Snowblowers are a great way to quickly clear snow from your driveway and sidewalks, but they can also cause serious injury if used improperly. Avoid dangerous situations and unnecessary accidents while using your snowblower.
- Snow can clog a snowblower, causing it to temporarily malfunction.
- Propeller blades can still be in motion, even when the machine is turned off.
- Making contact with moving blades or parts can result in severe injury.
- Never remove any safety devices on the snowblower.
- Fill snowblowers with gasoline outdoors—not in an enclosed area. If using an electric snowblower, be careful not to trip on or run over the cord.
- Never consume alcohol before using your snowblower.
Exposure to cold temperatures for a prolonged period of time can result in frostbite, which causes the skin and surrounding tissues to freeze. Frostbite commonly occurs in the fingers, which may lead to loss of feeling and skin discoloration. In severe cases, frostbite can also cause permanent damage and/or loss of fingers. If you’re going to be outside in the cold weather, be sure to protect your hands.
- Frostbite can occur even when the temperature is above 32 degrees Fahrenheit. Wind chill and moisture contribute to frostbite conditions.
- Dress in layers, including warm, insulated gloves or mittens that repel moisture. Always carry a pair in your car in case you become stranded or encounter car trouble.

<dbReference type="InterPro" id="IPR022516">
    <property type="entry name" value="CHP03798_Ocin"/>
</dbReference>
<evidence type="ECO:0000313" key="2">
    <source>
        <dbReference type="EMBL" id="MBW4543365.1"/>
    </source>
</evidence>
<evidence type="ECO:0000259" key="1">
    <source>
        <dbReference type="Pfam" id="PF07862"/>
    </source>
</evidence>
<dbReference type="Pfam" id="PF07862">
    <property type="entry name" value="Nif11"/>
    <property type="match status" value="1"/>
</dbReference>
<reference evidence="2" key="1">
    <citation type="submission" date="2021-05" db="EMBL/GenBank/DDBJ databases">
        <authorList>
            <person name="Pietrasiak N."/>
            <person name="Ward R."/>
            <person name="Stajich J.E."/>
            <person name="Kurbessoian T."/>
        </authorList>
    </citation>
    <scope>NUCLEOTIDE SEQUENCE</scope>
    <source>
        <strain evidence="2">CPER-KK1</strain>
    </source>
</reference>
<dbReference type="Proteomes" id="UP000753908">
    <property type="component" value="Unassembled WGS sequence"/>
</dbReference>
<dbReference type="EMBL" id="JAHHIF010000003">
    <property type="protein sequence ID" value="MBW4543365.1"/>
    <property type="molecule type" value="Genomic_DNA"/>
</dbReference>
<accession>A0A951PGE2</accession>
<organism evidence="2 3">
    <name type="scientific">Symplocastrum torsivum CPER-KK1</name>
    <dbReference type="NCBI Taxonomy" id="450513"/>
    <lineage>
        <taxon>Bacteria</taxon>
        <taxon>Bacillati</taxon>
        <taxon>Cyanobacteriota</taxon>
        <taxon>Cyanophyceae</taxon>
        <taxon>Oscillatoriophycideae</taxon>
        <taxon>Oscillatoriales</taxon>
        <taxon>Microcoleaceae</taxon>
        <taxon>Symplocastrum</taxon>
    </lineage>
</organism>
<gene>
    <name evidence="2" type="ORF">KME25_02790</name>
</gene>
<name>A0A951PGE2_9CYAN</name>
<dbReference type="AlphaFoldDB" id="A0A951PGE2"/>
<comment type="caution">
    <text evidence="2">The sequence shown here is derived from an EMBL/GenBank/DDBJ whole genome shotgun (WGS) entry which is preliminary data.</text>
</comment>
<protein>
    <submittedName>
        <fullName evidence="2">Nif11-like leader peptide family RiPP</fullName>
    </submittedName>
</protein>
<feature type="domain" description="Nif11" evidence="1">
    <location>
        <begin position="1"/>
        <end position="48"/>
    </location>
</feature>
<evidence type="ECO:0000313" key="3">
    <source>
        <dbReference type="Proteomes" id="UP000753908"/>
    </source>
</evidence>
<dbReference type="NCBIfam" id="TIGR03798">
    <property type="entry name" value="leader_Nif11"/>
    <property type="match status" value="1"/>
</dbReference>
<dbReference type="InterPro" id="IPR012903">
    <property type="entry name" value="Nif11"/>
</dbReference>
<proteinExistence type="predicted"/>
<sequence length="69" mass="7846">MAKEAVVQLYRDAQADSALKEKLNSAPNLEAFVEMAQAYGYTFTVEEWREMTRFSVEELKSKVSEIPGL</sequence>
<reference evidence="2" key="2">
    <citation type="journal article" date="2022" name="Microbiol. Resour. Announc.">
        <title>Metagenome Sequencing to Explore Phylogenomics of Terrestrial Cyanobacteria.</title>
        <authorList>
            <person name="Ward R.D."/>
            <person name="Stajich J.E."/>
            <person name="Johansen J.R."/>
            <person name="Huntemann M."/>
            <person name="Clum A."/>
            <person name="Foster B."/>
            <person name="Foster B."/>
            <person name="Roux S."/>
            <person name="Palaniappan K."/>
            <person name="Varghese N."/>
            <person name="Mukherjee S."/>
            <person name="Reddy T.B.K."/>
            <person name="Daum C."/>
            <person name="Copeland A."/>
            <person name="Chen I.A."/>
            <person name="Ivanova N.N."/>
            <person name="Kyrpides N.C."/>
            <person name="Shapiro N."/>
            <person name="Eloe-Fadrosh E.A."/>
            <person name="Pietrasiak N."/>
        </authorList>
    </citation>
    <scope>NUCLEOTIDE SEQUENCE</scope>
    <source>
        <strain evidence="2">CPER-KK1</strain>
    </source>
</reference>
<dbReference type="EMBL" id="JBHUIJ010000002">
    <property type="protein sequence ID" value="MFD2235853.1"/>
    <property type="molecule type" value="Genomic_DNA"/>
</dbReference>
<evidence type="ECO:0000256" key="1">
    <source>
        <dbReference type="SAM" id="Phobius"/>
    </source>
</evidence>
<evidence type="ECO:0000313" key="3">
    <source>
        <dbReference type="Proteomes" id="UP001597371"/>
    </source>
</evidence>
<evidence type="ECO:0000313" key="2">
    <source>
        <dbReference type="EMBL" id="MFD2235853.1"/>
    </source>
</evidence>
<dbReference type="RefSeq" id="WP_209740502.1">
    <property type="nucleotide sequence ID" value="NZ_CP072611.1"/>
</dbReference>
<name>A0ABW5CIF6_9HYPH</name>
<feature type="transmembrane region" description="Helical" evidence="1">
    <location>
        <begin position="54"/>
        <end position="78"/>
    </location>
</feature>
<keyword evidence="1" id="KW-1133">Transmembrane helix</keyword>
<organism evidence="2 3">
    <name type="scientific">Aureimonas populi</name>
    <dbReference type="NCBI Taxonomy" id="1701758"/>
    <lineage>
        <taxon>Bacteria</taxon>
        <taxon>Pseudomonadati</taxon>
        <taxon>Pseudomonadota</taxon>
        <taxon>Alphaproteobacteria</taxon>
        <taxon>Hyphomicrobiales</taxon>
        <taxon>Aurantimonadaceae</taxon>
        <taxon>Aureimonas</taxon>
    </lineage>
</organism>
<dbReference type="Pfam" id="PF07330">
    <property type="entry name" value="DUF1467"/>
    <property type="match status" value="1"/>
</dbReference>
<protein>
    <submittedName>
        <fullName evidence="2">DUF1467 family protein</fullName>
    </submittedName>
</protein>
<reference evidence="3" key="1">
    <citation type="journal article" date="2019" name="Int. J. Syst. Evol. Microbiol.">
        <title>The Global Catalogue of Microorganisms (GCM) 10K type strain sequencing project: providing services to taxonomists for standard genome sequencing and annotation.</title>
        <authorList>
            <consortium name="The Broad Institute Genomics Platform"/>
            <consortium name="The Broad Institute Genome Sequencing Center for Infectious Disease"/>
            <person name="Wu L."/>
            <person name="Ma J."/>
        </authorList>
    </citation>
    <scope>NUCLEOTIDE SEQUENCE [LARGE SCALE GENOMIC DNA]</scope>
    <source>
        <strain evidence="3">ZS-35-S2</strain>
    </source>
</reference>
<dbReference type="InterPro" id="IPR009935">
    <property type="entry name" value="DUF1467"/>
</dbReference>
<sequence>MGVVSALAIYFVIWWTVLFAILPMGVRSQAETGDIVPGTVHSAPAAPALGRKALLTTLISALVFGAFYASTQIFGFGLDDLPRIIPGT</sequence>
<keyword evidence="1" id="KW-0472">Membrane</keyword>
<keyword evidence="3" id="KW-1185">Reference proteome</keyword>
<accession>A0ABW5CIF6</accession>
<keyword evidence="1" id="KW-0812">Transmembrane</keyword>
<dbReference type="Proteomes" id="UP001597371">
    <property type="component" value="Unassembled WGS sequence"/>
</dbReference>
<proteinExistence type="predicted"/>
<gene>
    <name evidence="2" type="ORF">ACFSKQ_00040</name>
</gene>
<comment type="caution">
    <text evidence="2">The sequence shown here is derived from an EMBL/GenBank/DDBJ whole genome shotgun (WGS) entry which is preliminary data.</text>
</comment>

- Refrain from consuming alcohol when you’re outside in the cold weather.
- People who have diabetes and neuropathy or those taking certain medications are at higher risk for frostbite.
- Frostbite symptoms are: numbness/tingling feeling, skin discoloration, hard or waxy skin, blisters, or blackened skin.
If you suspect frostbite, follow these guidelines and seek immediate medical attention:
- Go immediately to a warm place, preferably indoors.
- Carefully remove wet gloves and mittens.
- Refrain from rubbing or scratching the affected area.
- Carefully submerse affected fingers in warm (not hot) water for 30 minutes until medical care is available.
- Cover the area with a warm towel or blanket to thaw.
- If available, wrap each frostbitten finger loosely with sterile gauze.
- Thaw a frostbitten area only if it can be kept warm. Refreezing a frostbitten finger can result in permanent loss.
- Do not touch blisters occurring from frostbite
When you’re taking a crisp winter stroll in your neighborhood or walking through the parking lot at work or the grocery, use caution after snow has fallen. Sidewalks and pavement can be slipperier than they look, resulting in falls that cause serious injury to the hand, wrist, elbow, and shoulder. Follow these tips for safe walking.
- Wear boots with thick, nontread soles and low heels. Keep these in your car in case you become stranded or encounter car trouble.
- Thoroughly salt or sand your driveway, walkways, and sidewalks.
- Wait until snow/ice has melted before walking on salted surfaces.
- Look before you walk. Surfaces can refreeze during nighttime hours, making sidewalks and parking lots slippery in the morning.
- Walk slowly and carefully, taking small steps.
- If you’re in a situation where you cannot safely walk on the snow or ice, ask someone around you for assistance.
- Don’t walk your dog using a retractable leash in snowy, icy conditions.
- When helping someone on the snow or ice, use extra caution.
- Never perform outdoor tasks requiring a ladder (i.e., hanging outdoor holiday lights on your home) during snowy or icy conditions.
- Carry a shovel and small bag of salt (or other ice melting product) in your car in case you become stuck in the snow while driving.